Bathroom Humor

What is so funny about bathroom humor? Why do we as a culture like poop/pee/fart jokes so much? These are questions that I have had for quite a while now. I am sorry if you thought this was going to be one long list of jokes. I cannot guarantee laughs, but hopefully you will gain a little bit of understanding after reading this article.

I have Irritable Bowel Syndrome, otherwise known as IBS. For those of you who are not familiar, I like to explain it this way: my intestines are twisted up into the shape of a middle finger. IBS comes in two forms: type C and type D. Cue the chuckles for those of you who have figured it out. For those who have not, I will not explain, because it would be TMI way too fast. Look it up.

For people who live with this condition like me, our “movements” become a source of sometimes constant stress, which can negatively impact symptoms. For many, it can mean living in constant fear of incredible embarrassment if their bowels suddenly decide to act like the demons that they are. The worst part is not actually the clean up, because the solution is to always just chuck the pair of underwear. It is the shame of being an adult who sh*ts their pants like a kindergartner. God forbid you are with people who can smell it, because then you will probably never hear the last of it. Fortunately, I cannot speak from experience on that.

When I see a person on screen sprint for a bathroom, I just cringe because it is not that funny to me anymore. Yeah, everyone experiences bowel distress, but people like me with IBS contend with it all throughout our lives. Sure you learn to manage it with diet and exercise, but it is not always so simple.

One of my aunts has Crohn’s disease, a nasty disease that causes symptoms much worse than IBS. Bleeding, fever and terrible diarrhea are just a few of these symptoms. My aunt was one of the two-thirds to three-fourths of people with Crohn’s who had to get a portion of intestines removed. Fun, right? That worked for her, and she is doing much better, but some people are not as lucky and have to forgo their rectum entirely. They get an ileostomy, a procedure that requires the person to get a hole through which to remove waste to be collected in a small bag. For those people, shame goes beyond just an embarrassing rush to the bathroom, as their bags are often treated with disgust and highly stigmatized, even though 1.4 million Americans live with the disease and a significant portion live with a bag.

In my own experience, I observed poop to be either funny when someone was suffering from diarrhea in a movie, or never to be talked about in polite conversation. This meant I was too ashamed to mention if my problems had worsened. At my worst, I was downing endless glasses of water a day and two times the highest dose of Miralax that was recommended with no changes. It took me a while to even tell my mom that things were not going well with my intestines, mostly because I felt like it was something that I needed to hide. IBS can get uncomfortable really quickly, so hiding symptoms is really bad. If you have Crohn’s, it is ten times worse to not speak up.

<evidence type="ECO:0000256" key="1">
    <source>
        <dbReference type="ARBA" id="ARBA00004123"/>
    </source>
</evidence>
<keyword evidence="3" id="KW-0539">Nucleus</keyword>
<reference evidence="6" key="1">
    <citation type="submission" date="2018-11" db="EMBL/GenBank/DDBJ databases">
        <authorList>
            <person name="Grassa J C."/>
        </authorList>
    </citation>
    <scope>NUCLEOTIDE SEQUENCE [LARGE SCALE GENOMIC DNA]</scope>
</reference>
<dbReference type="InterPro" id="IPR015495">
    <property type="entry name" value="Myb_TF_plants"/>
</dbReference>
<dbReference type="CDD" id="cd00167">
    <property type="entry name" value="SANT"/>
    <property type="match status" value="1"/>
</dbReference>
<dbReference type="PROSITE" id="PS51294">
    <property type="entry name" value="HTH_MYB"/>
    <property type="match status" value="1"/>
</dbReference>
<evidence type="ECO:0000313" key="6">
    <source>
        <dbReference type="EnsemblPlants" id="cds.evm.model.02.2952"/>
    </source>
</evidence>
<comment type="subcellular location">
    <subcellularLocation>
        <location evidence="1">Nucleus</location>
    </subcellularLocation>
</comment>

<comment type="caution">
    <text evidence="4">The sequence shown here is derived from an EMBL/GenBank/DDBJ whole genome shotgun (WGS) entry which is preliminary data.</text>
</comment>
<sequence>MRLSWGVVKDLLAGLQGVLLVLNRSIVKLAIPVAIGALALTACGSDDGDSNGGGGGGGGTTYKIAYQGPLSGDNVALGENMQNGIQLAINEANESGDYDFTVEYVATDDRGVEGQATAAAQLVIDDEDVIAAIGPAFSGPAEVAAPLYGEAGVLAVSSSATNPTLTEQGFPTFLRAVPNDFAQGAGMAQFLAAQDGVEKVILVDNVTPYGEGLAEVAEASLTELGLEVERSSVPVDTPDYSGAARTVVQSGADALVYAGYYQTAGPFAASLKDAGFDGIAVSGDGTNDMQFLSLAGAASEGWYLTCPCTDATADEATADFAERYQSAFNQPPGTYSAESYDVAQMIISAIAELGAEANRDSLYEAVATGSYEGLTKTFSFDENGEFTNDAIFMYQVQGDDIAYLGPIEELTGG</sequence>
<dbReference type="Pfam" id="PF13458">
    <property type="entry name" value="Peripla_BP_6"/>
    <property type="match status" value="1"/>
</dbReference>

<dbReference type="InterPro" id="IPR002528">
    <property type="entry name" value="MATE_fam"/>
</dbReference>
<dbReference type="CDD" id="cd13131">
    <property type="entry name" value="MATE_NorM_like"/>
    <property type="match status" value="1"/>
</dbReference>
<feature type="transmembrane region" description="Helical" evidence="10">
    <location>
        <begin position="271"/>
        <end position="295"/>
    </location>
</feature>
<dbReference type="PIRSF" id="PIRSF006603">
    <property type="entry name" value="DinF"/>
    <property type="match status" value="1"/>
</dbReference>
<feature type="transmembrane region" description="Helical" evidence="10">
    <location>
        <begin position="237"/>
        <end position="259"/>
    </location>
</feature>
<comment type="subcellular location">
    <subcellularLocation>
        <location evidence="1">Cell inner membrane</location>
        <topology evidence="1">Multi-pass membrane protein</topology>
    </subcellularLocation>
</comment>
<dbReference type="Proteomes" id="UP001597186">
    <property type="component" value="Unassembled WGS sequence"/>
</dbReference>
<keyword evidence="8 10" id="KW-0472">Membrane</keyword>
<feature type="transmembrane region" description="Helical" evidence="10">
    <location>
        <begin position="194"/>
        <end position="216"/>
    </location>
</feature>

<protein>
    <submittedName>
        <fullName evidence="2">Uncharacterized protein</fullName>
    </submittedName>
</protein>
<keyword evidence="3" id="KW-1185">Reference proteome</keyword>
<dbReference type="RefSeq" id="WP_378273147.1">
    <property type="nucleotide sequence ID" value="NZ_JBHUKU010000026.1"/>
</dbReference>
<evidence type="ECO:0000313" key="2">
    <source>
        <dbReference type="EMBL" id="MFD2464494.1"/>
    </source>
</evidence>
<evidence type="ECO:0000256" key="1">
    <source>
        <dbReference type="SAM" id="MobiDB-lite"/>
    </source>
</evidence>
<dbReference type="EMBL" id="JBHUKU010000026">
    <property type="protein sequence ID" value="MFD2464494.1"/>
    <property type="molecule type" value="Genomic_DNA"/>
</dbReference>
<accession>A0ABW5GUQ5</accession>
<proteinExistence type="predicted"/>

You might be thinking this is all TMI, but we spend so little time discussing what is normal for a body and what is not that sometimes too much information is the only way to actually start up a conversation. Most people are probably not familiar with an ileostomy or with the fact that some people really need it to live life to the fullest. If you don’t know that or encounter these waste collection bags, you might pull away in disgust from a fellow human being who has done nothing wrong except to be born with a medical condition. It is not fair for them to deal with the stigma and shame.

You do not have to love poop, and I am not saying you have to stop laughing at bathroom humor. But we do have to do a better job of being casual and kind about things that we all do. We should not have to go to an Adam Sandler movie or an eight-year-old’s birthday party to see portrayals or to talk about what is a normal function of our bodies. It should be okay to discuss it and share feelings and frustrations. I am sure your friendly neighborhood person with IBS would really appreciate someone to listen to their concerns. I can promise that at the end of the day, I don’t intend to give you the play by play. It is just nice to have the support.

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